Wednesday, January 31, 2024

Ten Top Tracks from . . . The Black Keys

Welcome to the first outing of a new Blues Enthused feature.  Note the wording in the title though.  This ain't no ‘Top 10’, ‘Best Of’, or league table of tunes.  It’s a vaguely chronological overview, a gateway to the Black Keys’ canon if you like, and if I were to compile it next week I might well choose 10 different tracks.  And the first subjects for the Ten Top Tracks series are The Black
The happy-go-lucky Black Keys
Keys because they are, as I’ve suggested before, pretty much where my rediscovery of blues music began.  All clear?  Then pay attention to the links below if you want to listen to a particular track, and let’s rock!
 
‘I’ll Be Your Man’ from The Big Come Up (2002):  I remember reading an interview in which drummer Pat Carney said that when they got together all his buddy really Auerbach really listened to was “fucked up blues”, and this original track epitomises the raw, crackling, don’t-give-a-shit quality of their debut album – that last quality underlined by the very, er, quirky closing “song” ‘240 Years Before Your Time’.  The Akron drums’n’guitar duo throw a few impressive covers into the mix, including a pretty heavy take on the old blues classic ‘Leavin’ Trunk’, but their originals announce their arrival with a sackful of personality. 
 
‘have love, will travel’ from thickfreakness (2003):  Auerbach and Carney eschewed capitals for the song titles on their second album, but if anything it should be titled THICKFREAKNESS to reflect the mountainous sound the duo generated.  It’s one of my favourite Black Keys albums, partly because of that sound, and also because it’s stuffed with so many good tunes.  But from the various potential picks I’ve gone for this belting cover of a garage rock classic previously best known for the 1965 version by The Sonics.  Worth knowing though, that it was written by
one Richard Berry, who also penned ‘Louie Louie’, and though both these classics were popularised by white kids (The Kingsmen in the latter case), Berry was a black doo-wop and R’n’B artist.
 
‘Just Couldn’t Tie Me Down’ from Rubber Factory (2004):  The Black Keys continued to mine their productive early seam of punk-ish blues on their third album, which was recorded in – guess what? – a disused rubber factory.  This irresistible original epitomises the strengths in their early sound, with walloping drums from Carney, a humdinger of a choppy riff and ear-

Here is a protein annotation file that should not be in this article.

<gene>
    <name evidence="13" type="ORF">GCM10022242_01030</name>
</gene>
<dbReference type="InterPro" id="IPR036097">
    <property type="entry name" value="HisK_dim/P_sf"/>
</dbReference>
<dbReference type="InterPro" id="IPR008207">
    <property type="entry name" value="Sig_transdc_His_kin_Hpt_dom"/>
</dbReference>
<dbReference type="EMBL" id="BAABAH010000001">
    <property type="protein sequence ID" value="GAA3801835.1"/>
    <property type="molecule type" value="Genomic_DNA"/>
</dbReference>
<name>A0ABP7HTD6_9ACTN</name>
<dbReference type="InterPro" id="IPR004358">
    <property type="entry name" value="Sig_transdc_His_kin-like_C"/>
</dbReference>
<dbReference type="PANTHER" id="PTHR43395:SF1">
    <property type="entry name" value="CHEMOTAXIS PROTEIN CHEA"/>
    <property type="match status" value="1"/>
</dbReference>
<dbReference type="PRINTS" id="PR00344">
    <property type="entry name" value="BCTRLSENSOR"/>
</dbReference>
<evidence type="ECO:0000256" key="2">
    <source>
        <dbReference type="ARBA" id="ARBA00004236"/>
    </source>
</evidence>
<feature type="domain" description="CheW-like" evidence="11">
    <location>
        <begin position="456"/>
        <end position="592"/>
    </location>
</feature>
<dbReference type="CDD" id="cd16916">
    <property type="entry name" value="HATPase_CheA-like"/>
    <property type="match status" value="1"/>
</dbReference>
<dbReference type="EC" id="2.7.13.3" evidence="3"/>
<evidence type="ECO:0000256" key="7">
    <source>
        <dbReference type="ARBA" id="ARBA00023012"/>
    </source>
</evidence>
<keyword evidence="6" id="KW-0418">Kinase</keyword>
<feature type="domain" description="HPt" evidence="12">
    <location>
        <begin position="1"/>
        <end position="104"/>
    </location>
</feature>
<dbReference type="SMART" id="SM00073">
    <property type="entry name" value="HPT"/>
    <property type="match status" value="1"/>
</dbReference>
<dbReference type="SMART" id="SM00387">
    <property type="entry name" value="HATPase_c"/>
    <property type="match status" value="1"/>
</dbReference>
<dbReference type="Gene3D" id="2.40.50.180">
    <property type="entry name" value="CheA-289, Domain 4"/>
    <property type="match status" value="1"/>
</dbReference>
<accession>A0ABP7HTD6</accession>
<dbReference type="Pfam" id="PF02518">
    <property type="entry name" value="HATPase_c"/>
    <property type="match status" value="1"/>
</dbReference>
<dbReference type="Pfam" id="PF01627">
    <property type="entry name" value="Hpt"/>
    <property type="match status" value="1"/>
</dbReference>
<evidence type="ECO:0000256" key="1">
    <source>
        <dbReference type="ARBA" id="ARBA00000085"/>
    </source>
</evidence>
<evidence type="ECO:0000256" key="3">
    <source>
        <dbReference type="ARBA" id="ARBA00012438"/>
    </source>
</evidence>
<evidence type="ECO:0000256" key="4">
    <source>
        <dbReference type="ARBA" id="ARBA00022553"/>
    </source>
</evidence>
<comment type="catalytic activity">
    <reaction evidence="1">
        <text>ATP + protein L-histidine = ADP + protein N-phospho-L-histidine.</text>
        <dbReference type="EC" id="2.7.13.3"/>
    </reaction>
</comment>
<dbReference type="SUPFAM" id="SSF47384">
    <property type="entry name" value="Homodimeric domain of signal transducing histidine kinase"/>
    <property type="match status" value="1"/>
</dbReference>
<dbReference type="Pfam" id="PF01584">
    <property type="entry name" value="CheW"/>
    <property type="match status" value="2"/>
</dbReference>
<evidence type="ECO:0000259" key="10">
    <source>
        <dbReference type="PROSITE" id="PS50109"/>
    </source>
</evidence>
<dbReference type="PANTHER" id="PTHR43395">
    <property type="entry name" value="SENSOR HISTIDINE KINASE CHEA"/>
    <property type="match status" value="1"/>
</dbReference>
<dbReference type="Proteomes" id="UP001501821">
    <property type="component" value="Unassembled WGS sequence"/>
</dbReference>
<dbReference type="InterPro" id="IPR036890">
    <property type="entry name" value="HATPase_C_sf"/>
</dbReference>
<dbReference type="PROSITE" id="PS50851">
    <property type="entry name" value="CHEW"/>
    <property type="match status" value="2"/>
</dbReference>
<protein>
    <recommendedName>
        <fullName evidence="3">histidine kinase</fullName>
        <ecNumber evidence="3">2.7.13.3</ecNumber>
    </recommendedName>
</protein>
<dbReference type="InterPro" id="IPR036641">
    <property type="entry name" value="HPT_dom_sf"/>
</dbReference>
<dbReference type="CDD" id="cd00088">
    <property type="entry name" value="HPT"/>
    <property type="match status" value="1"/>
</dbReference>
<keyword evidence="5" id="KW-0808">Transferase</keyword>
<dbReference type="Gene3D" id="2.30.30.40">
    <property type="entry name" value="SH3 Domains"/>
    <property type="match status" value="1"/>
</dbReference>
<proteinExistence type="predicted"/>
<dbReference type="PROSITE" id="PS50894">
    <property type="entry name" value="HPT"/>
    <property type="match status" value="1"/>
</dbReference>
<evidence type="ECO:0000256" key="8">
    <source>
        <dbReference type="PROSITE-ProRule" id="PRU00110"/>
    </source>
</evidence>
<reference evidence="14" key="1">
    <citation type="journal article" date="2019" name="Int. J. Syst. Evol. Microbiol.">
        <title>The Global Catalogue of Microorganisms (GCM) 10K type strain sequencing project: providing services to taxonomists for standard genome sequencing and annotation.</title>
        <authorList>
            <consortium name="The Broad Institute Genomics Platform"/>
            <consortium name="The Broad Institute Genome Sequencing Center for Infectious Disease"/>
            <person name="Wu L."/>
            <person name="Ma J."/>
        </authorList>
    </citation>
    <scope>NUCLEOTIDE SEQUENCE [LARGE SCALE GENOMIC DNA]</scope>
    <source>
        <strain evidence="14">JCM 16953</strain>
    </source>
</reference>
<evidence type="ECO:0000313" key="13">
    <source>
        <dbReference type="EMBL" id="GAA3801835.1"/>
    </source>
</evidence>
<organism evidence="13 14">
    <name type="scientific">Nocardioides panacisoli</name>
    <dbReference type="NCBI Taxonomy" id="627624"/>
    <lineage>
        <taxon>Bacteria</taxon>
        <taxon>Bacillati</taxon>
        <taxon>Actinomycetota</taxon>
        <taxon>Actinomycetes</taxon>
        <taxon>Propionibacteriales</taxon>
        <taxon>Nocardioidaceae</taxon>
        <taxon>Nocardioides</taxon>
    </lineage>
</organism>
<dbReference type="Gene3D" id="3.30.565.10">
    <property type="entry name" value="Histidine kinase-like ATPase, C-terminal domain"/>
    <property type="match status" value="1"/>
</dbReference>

curdling slide guitar from Auerbach, and a seriously catchy melody.  Shake those hips people – you know you want to!
 
‘Psychotic Girl’ from Attack & Release (2008):  A&R shows the first clear signs of the Keys spreading their sonic wings with the aid of new producer Danger Mouse (aka Brian Burton), who would go on to be half of Gnarls Barkley and here introduces a raft of different instrumentation.  Songs like ‘I Got Mine’ and ‘Strange Times’ still pack a punch and a hook, but when ‘Psychotic Girl’ arrives it’s with a dreamy, psychedelic vibe, accentuated by crooning backing vocals from Carla Monday and a delicate, plinking piano motif from the Mouse fella.
 
‘Howlin’ For You’ from Brothers (2010):  Brothers seems to me something of a transitional album, coming in the wake of a hiatus in which Auerbach and Carney barely spoke to each other, to the point where Auerbach didn’t even tell his bandmate he was releasing a solo album, while for his part Carney’s marriage was falling apart.  But it’s also the point at which the Keys became a seriously big deal, winning Grammys, registering hit singles, and the album eventually going platinum.  ‘Howlin’ For You’ is one of those gold disc singles, its glam-rock stomping vibe pointing forward to what would come next.